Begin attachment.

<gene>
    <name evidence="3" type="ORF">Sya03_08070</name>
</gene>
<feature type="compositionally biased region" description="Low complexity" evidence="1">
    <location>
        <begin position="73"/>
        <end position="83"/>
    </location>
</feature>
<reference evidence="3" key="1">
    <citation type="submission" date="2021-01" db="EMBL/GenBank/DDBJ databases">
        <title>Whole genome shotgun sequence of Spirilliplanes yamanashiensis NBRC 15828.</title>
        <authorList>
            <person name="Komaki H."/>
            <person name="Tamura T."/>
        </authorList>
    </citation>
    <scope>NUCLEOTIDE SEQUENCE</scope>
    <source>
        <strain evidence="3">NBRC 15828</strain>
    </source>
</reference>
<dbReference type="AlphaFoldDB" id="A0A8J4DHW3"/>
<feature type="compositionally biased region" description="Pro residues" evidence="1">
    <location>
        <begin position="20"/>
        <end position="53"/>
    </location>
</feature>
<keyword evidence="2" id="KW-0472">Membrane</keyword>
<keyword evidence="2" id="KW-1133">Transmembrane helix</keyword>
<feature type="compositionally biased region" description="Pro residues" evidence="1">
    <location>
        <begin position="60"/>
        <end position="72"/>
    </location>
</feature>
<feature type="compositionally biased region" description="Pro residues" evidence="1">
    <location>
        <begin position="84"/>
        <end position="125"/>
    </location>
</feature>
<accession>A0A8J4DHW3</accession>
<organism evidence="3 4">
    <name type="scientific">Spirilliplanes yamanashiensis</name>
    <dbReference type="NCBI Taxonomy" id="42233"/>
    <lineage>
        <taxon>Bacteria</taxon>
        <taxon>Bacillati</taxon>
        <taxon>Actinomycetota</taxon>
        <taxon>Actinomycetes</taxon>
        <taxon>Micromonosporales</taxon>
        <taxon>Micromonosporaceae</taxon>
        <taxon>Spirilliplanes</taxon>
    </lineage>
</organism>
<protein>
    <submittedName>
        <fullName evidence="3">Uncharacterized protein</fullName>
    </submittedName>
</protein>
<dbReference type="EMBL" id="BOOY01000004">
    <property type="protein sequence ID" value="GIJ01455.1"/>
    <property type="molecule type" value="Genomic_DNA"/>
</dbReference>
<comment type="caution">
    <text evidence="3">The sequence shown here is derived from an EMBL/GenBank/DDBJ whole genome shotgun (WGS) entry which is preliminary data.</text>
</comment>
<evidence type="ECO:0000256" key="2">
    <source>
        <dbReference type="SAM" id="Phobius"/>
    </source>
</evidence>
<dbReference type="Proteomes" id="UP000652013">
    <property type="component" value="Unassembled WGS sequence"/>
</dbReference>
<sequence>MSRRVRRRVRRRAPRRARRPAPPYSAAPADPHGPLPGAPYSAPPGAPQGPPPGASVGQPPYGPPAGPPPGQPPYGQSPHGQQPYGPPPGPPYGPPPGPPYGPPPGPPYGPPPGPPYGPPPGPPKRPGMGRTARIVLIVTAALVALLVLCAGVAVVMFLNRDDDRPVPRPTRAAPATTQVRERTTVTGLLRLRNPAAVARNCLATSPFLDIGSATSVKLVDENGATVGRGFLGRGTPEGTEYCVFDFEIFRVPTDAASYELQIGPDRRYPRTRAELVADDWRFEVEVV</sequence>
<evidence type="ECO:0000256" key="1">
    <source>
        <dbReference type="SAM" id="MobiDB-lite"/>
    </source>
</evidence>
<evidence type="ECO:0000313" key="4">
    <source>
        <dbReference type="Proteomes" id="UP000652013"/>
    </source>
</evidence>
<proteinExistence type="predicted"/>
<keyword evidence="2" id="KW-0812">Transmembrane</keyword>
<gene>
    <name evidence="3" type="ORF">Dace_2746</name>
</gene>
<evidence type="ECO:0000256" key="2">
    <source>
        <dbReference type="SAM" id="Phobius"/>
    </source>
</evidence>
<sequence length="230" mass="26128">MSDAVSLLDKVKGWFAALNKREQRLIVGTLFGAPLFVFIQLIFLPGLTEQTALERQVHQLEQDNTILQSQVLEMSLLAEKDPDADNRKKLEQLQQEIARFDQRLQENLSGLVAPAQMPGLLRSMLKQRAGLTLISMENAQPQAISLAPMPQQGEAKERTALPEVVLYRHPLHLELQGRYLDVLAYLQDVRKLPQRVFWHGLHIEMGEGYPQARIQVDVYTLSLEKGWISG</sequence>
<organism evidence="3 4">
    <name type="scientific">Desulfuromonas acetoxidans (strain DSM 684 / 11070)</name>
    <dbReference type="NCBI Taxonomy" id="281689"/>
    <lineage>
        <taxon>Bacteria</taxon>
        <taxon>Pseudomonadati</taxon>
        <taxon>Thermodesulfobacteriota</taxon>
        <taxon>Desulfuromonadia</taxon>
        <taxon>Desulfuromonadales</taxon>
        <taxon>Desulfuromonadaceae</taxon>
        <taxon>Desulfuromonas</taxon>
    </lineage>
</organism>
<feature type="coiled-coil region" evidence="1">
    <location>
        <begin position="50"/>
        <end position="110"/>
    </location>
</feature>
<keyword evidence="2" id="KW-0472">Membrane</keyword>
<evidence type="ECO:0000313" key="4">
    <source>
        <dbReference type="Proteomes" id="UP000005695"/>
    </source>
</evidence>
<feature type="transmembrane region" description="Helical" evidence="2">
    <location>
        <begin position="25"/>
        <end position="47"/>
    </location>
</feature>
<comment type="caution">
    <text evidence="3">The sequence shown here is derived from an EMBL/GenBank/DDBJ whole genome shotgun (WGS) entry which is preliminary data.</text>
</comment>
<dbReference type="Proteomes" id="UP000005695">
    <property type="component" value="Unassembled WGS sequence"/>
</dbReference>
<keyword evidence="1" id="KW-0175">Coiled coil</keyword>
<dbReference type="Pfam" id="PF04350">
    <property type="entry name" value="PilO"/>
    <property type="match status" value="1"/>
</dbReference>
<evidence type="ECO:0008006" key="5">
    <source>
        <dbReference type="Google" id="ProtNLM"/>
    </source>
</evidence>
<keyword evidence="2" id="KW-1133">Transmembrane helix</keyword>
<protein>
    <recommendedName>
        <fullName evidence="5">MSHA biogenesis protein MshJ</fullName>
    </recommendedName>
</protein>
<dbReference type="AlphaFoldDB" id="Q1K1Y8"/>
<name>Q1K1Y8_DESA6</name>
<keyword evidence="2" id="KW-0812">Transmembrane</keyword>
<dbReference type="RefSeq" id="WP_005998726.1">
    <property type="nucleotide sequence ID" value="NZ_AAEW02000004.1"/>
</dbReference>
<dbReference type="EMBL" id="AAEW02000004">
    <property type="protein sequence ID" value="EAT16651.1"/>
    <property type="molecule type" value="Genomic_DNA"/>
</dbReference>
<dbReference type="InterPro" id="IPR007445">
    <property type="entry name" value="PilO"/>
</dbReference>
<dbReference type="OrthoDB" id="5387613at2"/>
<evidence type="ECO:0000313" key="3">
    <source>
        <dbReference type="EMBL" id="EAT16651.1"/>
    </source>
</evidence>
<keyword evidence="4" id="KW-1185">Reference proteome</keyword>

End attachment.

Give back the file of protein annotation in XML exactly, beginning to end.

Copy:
<gene>
    <name evidence="3" type="ORF">Sya03_08070</name>
</gene>
<feature type="compositionally biased region" description="Low complexity" evidence="1">
    <location>
        <begin position="73"/>
        <end position="83"/>
    </location>
</feature>
<reference evidence="3" key="1">
    <citation type="submission" date="2021-01" db="EMBL/GenBank/DDBJ databases">
        <title>Whole genome shotgun sequence of Spirilliplanes yamanashiensis NBRC 15828.</title>
        <authorList>
            <person name="Komaki H."/>
            <person name="Tamura T."/>
        </authorList>
    </citation>
    <scope>NUCLEOTIDE SEQUENCE</scope>
    <source>
        <strain evidence="3">NBRC 15828</strain>
    </source>
</reference>
<dbReference type="AlphaFoldDB" id="A0A8J4DHW3"/>
<feature type="compositionally biased region" description="Pro residues" evidence="1">
    <location>
        <begin position="20"/>
        <end position="53"/>
    </location>
</feature>
<keyword evidence="2" id="KW-0472">Membrane</keyword>
<keyword evidence="2" id="KW-1133">Transmembrane helix</keyword>
<feature type="compositionally biased region" description="Pro residues" evidence="1">
    <location>
        <begin position="60"/>
        <end position="72"/>
    </location>
</feature>
<feature type="compositionally biased region" description="Pro residues" evidence="1">
    <location>
        <begin position="84"/>
        <end position="125"/>
    </location>
</feature>
<accession>A0A8J4DHW3</accession>
<organism evidence="3 4">
    <name type="scientific">Spirilliplanes yamanashiensis</name>
    <dbReference type="NCBI Taxonomy" id="42233"/>
    <lineage>
        <taxon>Bacteria</taxon>
        <taxon>Bacillati</taxon>
        <taxon>Actinomycetota</taxon>
        <taxon>Actinomycetes</taxon>
        <taxon>Micromonosporales</taxon>
        <taxon>Micromonosporaceae</taxon>
        <taxon>Spirilliplanes</taxon>
    </lineage>
</organism>
<protein>
    <submittedName>
        <fullName evidence="3">Uncharacterized protein</fullName>
    </submittedName>
</protein>
<dbReference type="EMBL" id="BOOY01000004">
    <property type="protein sequence ID" value="GIJ01455.1"/>
    <property type="molecule type" value="Genomic_DNA"/>
</dbReference>
<comment type="caution">
    <text evidence="3">The sequence shown here is derived from an EMBL/GenBank/DDBJ whole genome shotgun (WGS) entry which is preliminary data.</text>
</comment>
<evidence type="ECO:0000256" key="2">
    <source>
        <dbReference type="SAM" id="Phobius"/>
    </source>
</evidence>
<dbReference type="Proteomes" id="UP000652013">
    <property type="component" value="Unassembled WGS sequence"/>
</dbReference>
<sequence>MSRRVRRRVRRRAPRRARRPAPPYSAAPADPHGPLPGAPYSAPPGAPQGPPPGASVGQPPYGPPAGPPPGQPPYGQSPHGQQPYGPPPGPPYGPPPGPPYGPPPGPPYGPPPGPPYGPPPGPPKRPGMGRTARIVLIVTAALVALLVLCAGVAVVMFLNRDDDRPVPRPTRAAPATTQVRERTTVTGLLRLRNPAAVARNCLATSPFLDIGSATSVKLVDENGATVGRGFLGRGTPEGTEYCVFDFEIFRVPTDAASYELQIGPDRRYPRTRAELVADDWRFEVEVV</sequence>
<evidence type="ECO:0000256" key="1">
    <source>
        <dbReference type="SAM" id="MobiDB-lite"/>
    </source>
</evidence>
<evidence type="ECO:0000313" key="4">
    <source>
        <dbReference type="Proteomes" id="UP000652013"/>
    </source>
</evidence>
<proteinExistence type="predicted"/>
<keyword evidence="2" id="KW-0812">Transmembrane</keyword>
<gene>
    <name evidence="3" type="ORF">Dace_2746</name>
</gene>
<evidence type="ECO:0000256" key="2">
    <source>
        <dbReference type="SAM" id="Phobius"/>
    </source>
</evidence>
<sequence length="230" mass="26128">MSDAVSLLDKVKGWFAALNKREQRLIVGTLFGAPLFVFIQLIFLPGLTEQTALERQVHQLEQDNTILQSQVLEMSLLAEKDPDADNRKKLEQLQQEIARFDQRLQENLSGLVAPAQMPGLLRSMLKQRAGLTLISMENAQPQAISLAPMPQQGEAKERTALPEVVLYRHPLHLELQGRYLDVLAYLQDVRKLPQRVFWHGLHIEMGEGYPQARIQVDVYTLSLEKGWISG</sequence>
<organism evidence="3 4">
    <name type="scientific">Desulfuromonas acetoxidans (strain DSM 684 / 11070)</name>
    <dbReference type="NCBI Taxonomy" id="281689"/>
    <lineage>
        <taxon>Bacteria</taxon>
        <taxon>Pseudomonadati</taxon>
        <taxon>Thermodesulfobacteriota</taxon>
        <taxon>Desulfuromonadia</taxon>
        <taxon>Desulfuromonadales</taxon>
        <taxon>Desulfuromonadaceae</taxon>
        <taxon>Desulfuromonas</taxon>
    </lineage>
</organism>
<feature type="coiled-coil region" evidence="1">
    <location>
        <begin position="50"/>
        <end position="110"/>
    </location>
</feature>
<keyword evidence="2" id="KW-0472">Membrane</keyword>
<evidence type="ECO:0000313" key="4">
    <source>
        <dbReference type="Proteomes" id="UP000005695"/>
    </source>
</evidence>
<feature type="transmembrane region" description="Helical" evidence="2">
    <location>
        <begin position="25"/>
        <end position="47"/>
    </location>
</feature>
<comment type="caution">
    <text evidence="3">The sequence shown here is derived from an EMBL/GenBank/DDBJ whole genome shotgun (WGS) entry which is preliminary data.</text>
</comment>
<dbReference type="Proteomes" id="UP000005695">
    <property type="component" value="Unassembled WGS sequence"/>
</dbReference>
<keyword evidence="1" id="KW-0175">Coiled coil</keyword>
<dbReference type="Pfam" id="PF04350">
    <property type="entry name" value="PilO"/>
    <property type="match status" value="1"/>
</dbReference>
<evidence type="ECO:0008006" key="5">
    <source>
        <dbReference type="Google" id="ProtNLM"/>
    </source>
</evidence>
<keyword evidence="2" id="KW-1133">Transmembrane helix</keyword>
<protein>
    <recommendedName>
        <fullName evidence="5">MSHA biogenesis protein MshJ</fullName>
    </recommendedName>
</protein>
<dbReference type="AlphaFoldDB" id="Q1K1Y8"/>
<name>Q1K1Y8_DESA6</name>
<keyword evidence="2" id="KW-0812">Transmembrane</keyword>
<dbReference type="RefSeq" id="WP_005998726.1">
    <property type="nucleotide sequence ID" value="NZ_AAEW02000004.1"/>
</dbReference>
<dbReference type="EMBL" id="AAEW02000004">
    <property type="protein sequence ID" value="EAT16651.1"/>
    <property type="molecule type" value="Genomic_DNA"/>
</dbReference>
<dbReference type="InterPro" id="IPR007445">
    <property type="entry name" value="PilO"/>
</dbReference>
<dbReference type="OrthoDB" id="5387613at2"/>
<evidence type="ECO:0000313" key="3">
    <source>
        <dbReference type="EMBL" id="EAT16651.1"/>
    </source>
</evidence>
<keyword evidence="4" id="KW-1185">Reference proteome</keyword>